Aged Care Research

Inflammatory diets linked to ageing muscle loss


A new study from the University of the Sunshine Coast (UniSC) suggests older Australians can help preserve strength and mobility in later years through attention to anti-inflammatory diets.

The research, published in Nutrients, found associations between high inflammatory food intake and greater muscle deterioration among people over 65. Participants reporting diets higher in inflammation showed reduced mass and function compared to those consuming more anti-inflammatory foods.

Lead author and UniSC PhD graduate Corey Linton said the findings highlight nutrition’s impact on musculoskeletal health in ageing populations. As chronic conditions like sarcopenia (progressive loss of muscle tissue) rise, small diet changes could help seniors maintain strength for daily tasks.

“While there is ample research into other factors influencing muscle health, from exercise to genetics, this study examined associations with people’s diets, in particular with foods considered inflammatory or anti-inflammatory,” Linton said.

“The findings reinforce Australian nutrition guidelines which recommend that we all eat five serves of vegetables and two serves of fruit daily and balance our diets as much as possible.”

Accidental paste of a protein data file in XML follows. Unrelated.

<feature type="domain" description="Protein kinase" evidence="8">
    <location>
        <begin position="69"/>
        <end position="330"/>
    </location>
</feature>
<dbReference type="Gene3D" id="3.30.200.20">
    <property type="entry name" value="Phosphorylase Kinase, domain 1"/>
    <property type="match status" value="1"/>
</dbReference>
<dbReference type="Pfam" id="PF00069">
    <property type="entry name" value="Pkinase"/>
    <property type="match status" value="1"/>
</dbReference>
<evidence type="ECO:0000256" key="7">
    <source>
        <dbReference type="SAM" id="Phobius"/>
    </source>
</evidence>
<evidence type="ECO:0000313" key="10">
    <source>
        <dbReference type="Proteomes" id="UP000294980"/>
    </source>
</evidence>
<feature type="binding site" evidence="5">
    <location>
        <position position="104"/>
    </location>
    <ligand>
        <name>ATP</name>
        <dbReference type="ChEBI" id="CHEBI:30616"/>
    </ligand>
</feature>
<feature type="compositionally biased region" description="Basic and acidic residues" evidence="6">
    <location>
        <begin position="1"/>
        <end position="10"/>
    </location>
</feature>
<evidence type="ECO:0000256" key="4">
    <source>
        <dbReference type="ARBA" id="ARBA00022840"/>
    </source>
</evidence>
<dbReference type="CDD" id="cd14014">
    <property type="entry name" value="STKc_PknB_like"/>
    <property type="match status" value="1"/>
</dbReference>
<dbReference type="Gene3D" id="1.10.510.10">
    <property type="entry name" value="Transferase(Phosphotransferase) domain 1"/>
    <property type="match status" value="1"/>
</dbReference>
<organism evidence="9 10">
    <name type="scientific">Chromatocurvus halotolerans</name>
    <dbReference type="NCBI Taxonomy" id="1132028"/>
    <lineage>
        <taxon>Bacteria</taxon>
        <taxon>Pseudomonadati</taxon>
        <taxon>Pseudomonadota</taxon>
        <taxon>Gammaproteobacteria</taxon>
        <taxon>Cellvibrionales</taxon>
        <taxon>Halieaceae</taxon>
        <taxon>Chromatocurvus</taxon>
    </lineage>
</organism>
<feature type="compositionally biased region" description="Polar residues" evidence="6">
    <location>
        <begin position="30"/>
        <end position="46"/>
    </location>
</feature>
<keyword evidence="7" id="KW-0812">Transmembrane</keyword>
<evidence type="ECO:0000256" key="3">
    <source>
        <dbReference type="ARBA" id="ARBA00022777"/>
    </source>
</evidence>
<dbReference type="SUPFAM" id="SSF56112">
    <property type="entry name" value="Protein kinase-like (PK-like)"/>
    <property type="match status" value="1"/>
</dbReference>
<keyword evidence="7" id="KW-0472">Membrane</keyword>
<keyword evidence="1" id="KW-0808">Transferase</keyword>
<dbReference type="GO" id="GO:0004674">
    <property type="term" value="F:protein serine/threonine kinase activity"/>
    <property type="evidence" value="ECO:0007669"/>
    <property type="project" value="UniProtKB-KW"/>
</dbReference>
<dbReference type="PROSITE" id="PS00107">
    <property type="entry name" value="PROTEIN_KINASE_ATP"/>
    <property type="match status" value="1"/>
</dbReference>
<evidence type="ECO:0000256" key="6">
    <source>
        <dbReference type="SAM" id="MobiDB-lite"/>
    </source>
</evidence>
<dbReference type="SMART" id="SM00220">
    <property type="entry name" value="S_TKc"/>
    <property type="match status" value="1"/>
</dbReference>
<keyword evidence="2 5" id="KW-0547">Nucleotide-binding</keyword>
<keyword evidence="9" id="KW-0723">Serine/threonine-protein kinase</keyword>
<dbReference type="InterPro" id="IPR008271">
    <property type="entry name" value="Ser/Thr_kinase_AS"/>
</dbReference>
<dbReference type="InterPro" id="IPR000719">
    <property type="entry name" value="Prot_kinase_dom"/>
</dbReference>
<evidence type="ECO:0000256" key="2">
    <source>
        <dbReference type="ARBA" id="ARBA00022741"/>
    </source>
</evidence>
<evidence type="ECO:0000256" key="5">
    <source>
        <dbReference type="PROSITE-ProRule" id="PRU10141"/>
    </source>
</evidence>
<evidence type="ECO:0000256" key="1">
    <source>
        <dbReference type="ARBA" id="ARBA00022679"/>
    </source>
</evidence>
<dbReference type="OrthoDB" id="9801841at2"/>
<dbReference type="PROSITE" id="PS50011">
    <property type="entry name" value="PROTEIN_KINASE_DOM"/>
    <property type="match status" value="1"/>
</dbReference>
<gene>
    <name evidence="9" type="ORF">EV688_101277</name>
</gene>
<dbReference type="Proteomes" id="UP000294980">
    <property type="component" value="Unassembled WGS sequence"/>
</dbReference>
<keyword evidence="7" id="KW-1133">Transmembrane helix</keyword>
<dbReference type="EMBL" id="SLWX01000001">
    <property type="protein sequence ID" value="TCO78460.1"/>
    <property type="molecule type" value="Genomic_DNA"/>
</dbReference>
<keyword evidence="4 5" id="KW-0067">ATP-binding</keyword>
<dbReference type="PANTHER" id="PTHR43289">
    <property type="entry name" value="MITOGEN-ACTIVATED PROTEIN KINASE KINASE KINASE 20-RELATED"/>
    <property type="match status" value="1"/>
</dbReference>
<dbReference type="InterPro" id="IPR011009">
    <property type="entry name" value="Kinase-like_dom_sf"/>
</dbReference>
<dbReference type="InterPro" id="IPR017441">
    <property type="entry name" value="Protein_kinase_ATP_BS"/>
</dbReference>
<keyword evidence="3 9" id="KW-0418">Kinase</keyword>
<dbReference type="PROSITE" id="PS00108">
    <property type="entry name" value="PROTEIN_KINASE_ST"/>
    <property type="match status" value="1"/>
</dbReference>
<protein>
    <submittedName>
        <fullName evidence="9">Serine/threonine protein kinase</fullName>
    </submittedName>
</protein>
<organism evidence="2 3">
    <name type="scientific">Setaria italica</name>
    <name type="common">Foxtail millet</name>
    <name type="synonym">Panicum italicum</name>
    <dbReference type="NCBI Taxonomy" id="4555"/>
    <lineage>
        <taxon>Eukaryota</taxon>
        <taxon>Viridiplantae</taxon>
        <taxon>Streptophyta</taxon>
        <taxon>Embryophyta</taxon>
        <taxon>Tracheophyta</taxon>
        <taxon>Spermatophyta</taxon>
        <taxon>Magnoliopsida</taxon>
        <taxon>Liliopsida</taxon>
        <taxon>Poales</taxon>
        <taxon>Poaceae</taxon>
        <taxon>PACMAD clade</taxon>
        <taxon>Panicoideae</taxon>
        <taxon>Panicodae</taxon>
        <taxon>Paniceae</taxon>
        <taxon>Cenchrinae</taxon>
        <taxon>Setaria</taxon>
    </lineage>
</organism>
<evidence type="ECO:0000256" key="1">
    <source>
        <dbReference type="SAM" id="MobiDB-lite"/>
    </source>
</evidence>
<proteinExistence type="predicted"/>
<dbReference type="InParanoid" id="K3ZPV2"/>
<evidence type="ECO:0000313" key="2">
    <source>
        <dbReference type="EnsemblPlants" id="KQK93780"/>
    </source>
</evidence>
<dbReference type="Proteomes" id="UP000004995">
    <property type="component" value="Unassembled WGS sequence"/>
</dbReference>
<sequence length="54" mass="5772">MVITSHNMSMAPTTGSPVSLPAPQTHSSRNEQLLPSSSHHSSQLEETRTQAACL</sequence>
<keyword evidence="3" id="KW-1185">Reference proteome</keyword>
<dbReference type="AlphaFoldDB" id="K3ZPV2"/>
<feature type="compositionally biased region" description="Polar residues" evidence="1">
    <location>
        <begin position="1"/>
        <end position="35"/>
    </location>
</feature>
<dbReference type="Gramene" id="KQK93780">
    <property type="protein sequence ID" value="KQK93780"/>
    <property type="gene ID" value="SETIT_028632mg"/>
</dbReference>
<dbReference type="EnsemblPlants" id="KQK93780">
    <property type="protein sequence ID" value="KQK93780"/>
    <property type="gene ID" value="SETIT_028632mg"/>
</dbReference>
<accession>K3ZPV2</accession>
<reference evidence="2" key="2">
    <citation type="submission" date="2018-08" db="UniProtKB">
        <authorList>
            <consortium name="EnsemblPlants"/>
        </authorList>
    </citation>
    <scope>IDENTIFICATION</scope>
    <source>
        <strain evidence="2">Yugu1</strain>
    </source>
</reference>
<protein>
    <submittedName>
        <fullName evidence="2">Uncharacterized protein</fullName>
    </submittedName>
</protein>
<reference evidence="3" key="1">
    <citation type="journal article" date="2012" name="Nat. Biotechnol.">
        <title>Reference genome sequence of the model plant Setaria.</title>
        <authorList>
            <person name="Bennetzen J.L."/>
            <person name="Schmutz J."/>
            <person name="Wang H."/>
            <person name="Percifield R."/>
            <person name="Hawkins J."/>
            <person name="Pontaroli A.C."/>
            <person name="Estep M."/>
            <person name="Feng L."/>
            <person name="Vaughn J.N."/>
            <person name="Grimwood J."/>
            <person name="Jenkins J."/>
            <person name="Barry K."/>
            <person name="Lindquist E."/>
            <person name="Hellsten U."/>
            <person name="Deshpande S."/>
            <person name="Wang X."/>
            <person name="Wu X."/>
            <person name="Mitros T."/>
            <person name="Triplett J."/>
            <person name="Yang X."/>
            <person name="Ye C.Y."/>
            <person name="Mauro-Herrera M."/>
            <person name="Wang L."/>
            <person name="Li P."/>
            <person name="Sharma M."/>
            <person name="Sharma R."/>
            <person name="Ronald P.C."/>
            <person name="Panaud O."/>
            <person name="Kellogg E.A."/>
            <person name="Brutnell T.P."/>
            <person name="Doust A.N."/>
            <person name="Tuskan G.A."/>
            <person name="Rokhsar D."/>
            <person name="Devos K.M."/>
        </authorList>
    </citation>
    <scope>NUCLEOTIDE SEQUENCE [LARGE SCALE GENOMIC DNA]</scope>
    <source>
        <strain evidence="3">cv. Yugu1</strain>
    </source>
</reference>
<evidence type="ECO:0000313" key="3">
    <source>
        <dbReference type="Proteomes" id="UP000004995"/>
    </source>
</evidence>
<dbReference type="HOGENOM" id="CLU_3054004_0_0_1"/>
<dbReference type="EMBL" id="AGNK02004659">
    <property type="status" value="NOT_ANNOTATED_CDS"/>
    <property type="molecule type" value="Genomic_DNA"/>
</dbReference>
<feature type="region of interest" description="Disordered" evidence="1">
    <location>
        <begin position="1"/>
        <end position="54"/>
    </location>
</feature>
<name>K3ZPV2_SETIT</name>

Over 200 Australian older people ages 65-85 recorded nutritional intake for the study. Participants noted foods with anti-inflammatory effects like produce, herbs and spices alongside inflammatory items such as processed meats. Researchers then examined muscle health markers – strength, walking ability and density.

Clear associations emerged between greater inflammatory food levels and poorer muscle scores. Seniors eating more produce, fish and plant-based dishes showed better strength, gait and dexterity on average.

Study co-author and UniSC nutrition expert Dr Hattie Wright added the “modifiable” role of food could be leveraged further. As Australia’s over-65 population grows, understanding lifestyle influences on strength and capability will be key.

“With an ageing population, it is vital to understand what people can do to maintain their independence, health, and quality of life as they grow older,” Dr Wright said.

The research was funded through a partnership between UniSC and Sunshine Coast Council.

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Ritchelle is a Content Producer for Healthcare Channel, Australia’s premier resource of information for healthcare.

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